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EU, Turkey Agree on Cyprus Condition
2004-12-17 11:41:39

By RAF CASERT, Associated Press Writer

BRUSSELS, Belgium - European Union (news - web sites) leaders and Turkey agreed Friday on a compromise formula to overcome differences over Turkish recognition of Cyprus' government as a condition for opening EU membership talks, diplomats said.

The diplomats, speaking on condition of anonymity, said the agreement called for Turkey to issue a written statement promising to sign an accord extending its customs union to the 10 new EU members, which included Cyprus.

Turkey would sign the accord before the start of EU membership negotiations on Oct. 3. EU officials said that signing the customs accord would grant effective recognition to the Greek Cypriot-led government on the divided island.

There was no official comment from either the EU or the Turkish delegation, but diplomats said a formal announcement was expected later Friday.

The EU had wanted the Turks to initial the accord before the close of the two-day summit Friday and then sign the customs agreement before the start of the talks. But the Turks did not want to be rushed into any form of recognition to Cyprus.

Turkey still has troops protecting the Turkish community in the northern portion of Cyprus 30 years after invading to block a coup by Greek Cypriots who wanted to unite the island with Greece.

Differences over Cyprus have long been a source of irritation between Turkey and Western Europe.

Turkish Foreign Minister Abdullah Gul told reporters Thursday that recognition of Cyprus "either directly or indirectly" was "out of the question."

In the draft of a summit statement on membership negotiations, the EU leaders urged Turkey to stay the course on political reforms and push for "zero tolerance" of torture and mistreatment.

Membership talks will be "open-ended," meaning they will not automatically lead to membership, though that is the goal. If the talks fail to lead to full membership, the EU will not turn its back on Turkey and will "anchor Turkey in European structures," according to the draft text.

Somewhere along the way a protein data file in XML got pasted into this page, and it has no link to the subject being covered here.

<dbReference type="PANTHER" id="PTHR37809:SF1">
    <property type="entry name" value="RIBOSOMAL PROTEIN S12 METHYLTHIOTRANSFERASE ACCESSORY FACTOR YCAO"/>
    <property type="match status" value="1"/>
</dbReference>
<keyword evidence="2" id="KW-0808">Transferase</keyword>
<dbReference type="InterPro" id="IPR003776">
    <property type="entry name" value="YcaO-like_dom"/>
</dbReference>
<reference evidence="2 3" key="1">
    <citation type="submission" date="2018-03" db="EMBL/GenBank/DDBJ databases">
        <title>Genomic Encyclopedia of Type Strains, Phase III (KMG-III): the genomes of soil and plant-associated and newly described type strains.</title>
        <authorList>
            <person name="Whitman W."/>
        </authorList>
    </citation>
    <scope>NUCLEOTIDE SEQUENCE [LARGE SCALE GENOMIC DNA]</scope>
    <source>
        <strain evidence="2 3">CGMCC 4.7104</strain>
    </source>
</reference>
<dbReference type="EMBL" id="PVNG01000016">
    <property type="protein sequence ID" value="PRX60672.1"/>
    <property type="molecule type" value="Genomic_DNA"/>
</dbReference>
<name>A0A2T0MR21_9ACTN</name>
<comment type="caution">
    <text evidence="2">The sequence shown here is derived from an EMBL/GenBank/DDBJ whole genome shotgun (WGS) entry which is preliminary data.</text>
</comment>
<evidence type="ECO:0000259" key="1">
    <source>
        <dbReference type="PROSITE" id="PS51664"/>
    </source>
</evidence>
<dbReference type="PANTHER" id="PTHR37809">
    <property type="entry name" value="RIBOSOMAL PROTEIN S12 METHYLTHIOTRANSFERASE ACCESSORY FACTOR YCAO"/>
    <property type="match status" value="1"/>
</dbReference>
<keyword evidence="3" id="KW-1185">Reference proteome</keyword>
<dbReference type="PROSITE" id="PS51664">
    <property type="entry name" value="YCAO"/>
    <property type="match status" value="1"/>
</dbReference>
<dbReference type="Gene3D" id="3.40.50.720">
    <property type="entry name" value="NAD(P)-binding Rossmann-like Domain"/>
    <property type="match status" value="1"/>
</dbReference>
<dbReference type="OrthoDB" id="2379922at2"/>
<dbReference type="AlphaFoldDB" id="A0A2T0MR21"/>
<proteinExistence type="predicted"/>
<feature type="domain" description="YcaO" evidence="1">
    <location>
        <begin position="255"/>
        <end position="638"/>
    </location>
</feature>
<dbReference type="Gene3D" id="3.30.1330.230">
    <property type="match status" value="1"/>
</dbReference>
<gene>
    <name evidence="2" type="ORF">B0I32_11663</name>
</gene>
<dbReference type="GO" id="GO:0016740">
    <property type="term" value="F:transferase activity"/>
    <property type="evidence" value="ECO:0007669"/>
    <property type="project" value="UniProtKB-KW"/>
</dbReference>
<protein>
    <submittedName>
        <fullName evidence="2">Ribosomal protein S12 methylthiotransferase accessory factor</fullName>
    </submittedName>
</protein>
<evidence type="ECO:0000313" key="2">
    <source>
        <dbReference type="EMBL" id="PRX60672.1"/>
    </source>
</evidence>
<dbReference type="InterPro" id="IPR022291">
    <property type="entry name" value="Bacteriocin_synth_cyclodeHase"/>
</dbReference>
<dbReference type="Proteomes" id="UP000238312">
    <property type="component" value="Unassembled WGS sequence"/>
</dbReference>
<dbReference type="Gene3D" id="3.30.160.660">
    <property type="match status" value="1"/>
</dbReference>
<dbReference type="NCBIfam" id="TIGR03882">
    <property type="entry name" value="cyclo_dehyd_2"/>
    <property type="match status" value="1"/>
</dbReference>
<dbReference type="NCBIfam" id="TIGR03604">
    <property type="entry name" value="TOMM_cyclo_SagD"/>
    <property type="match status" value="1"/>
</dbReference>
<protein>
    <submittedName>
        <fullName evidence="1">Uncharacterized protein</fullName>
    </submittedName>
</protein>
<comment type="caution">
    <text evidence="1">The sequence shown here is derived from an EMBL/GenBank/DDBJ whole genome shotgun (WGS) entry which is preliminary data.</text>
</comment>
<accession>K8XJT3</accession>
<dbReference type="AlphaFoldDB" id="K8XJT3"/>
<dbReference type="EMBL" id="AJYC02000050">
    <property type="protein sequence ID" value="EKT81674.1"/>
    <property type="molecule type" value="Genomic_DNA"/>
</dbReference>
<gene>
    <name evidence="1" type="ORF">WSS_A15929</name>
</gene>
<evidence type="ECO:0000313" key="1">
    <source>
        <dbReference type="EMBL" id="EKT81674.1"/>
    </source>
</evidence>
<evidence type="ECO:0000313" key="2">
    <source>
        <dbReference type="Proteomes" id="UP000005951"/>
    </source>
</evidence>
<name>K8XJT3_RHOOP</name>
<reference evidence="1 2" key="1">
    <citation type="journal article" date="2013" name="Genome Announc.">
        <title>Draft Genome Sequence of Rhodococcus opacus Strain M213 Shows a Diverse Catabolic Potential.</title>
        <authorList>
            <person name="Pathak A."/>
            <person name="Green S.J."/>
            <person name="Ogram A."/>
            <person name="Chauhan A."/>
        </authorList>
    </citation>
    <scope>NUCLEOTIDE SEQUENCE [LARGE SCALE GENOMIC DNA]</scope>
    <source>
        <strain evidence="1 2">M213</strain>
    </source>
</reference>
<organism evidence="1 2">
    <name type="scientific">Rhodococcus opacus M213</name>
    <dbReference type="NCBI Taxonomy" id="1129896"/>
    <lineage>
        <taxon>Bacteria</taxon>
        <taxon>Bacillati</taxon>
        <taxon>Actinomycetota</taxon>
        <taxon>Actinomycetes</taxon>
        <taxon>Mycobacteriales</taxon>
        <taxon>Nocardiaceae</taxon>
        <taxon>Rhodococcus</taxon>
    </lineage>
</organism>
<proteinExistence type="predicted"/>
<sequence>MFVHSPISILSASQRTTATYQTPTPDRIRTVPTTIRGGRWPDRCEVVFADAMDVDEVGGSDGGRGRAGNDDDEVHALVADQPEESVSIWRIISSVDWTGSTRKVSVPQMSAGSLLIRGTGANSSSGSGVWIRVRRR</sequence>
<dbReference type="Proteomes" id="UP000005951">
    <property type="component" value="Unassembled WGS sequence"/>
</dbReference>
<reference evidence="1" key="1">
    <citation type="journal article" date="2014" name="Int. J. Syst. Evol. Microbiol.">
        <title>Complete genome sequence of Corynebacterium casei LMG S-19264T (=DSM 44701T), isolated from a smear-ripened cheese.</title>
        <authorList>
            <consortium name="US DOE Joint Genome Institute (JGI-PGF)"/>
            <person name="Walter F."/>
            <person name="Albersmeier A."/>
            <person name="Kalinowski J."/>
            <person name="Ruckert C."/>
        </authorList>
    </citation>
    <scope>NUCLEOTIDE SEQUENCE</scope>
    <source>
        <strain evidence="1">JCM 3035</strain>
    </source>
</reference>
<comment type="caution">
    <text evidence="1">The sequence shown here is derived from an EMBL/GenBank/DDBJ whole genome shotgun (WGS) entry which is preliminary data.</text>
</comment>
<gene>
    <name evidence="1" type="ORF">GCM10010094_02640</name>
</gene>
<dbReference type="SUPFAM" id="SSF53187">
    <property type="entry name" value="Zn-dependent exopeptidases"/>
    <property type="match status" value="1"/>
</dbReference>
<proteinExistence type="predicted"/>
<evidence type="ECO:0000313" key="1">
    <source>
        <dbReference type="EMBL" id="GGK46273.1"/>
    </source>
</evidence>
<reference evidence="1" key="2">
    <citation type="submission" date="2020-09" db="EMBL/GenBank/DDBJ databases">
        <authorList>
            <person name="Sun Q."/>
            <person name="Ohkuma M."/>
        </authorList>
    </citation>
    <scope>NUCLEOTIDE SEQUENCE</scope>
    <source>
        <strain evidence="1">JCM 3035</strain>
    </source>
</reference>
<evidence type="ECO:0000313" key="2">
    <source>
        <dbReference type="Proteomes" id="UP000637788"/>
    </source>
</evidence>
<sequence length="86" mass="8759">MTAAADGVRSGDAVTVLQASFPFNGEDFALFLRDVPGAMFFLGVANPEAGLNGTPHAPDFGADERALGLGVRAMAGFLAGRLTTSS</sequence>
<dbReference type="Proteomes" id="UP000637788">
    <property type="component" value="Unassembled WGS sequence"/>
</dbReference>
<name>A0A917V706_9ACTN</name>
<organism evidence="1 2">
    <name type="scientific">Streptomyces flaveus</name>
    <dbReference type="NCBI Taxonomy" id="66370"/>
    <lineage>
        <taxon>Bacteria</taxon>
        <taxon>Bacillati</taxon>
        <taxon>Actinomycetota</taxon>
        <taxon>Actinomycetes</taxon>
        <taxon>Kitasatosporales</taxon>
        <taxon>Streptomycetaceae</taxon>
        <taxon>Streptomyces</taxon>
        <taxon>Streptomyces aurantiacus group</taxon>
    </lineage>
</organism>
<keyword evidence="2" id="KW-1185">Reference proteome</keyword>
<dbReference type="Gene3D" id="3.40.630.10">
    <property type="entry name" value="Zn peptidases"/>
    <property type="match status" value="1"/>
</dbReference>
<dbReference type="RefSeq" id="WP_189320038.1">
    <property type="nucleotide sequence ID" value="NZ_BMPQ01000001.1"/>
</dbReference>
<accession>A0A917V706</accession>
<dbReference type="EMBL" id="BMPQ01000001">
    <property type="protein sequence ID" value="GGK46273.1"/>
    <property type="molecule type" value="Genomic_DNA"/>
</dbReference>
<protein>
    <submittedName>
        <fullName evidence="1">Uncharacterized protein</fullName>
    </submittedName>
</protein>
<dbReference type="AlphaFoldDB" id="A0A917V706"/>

The draft also makes clear negotiations may be stopped if Turkey backslides and does not push through the economic and political reforms needed to qualify for EU membership.

"The European Union has opened its door to Turkey ... making a balanced offer," Jose Manuel Barroso, president of the European Commission (news - web sites), said Thursday. "I genuinely believe this is an offer that Turkey should be glad to accept."

Some people in the EU fear opening the door to a populous, mostly Muslim country would profoundly alter the bloc's European and Christian character at a time when many Europeans are questioning multiculturalism.

Turkey has warned the EU against imposing too many onerous conditions, and many Turks worry membership would threaten their own Muslim traditions.

Even if membership talks begin, it could take 10 to 15 years for Turkey to join.

Admitting Turkey would extend the EU's borders to the frontiers of Syria, Iraq (news - web sites) and Iran, bringing in millions of Muslim citizens at a time when Europeans are uneasy about having so many Muslims within their countries.

That unease is based in part on terrorism fears but also on the feeling that many Muslims reject European values of secularism, women's equality and separation of religion and politics. European concerns remain even though Turkey has been an avowedly secular state since the collapse of the Ottoman Empire after World War I.

Turkey would become the largest EU member since its population is expected to surpass Germany's 83 million people by 2020. That would give Turkey considerable power since voting within the EU is weighted by population.

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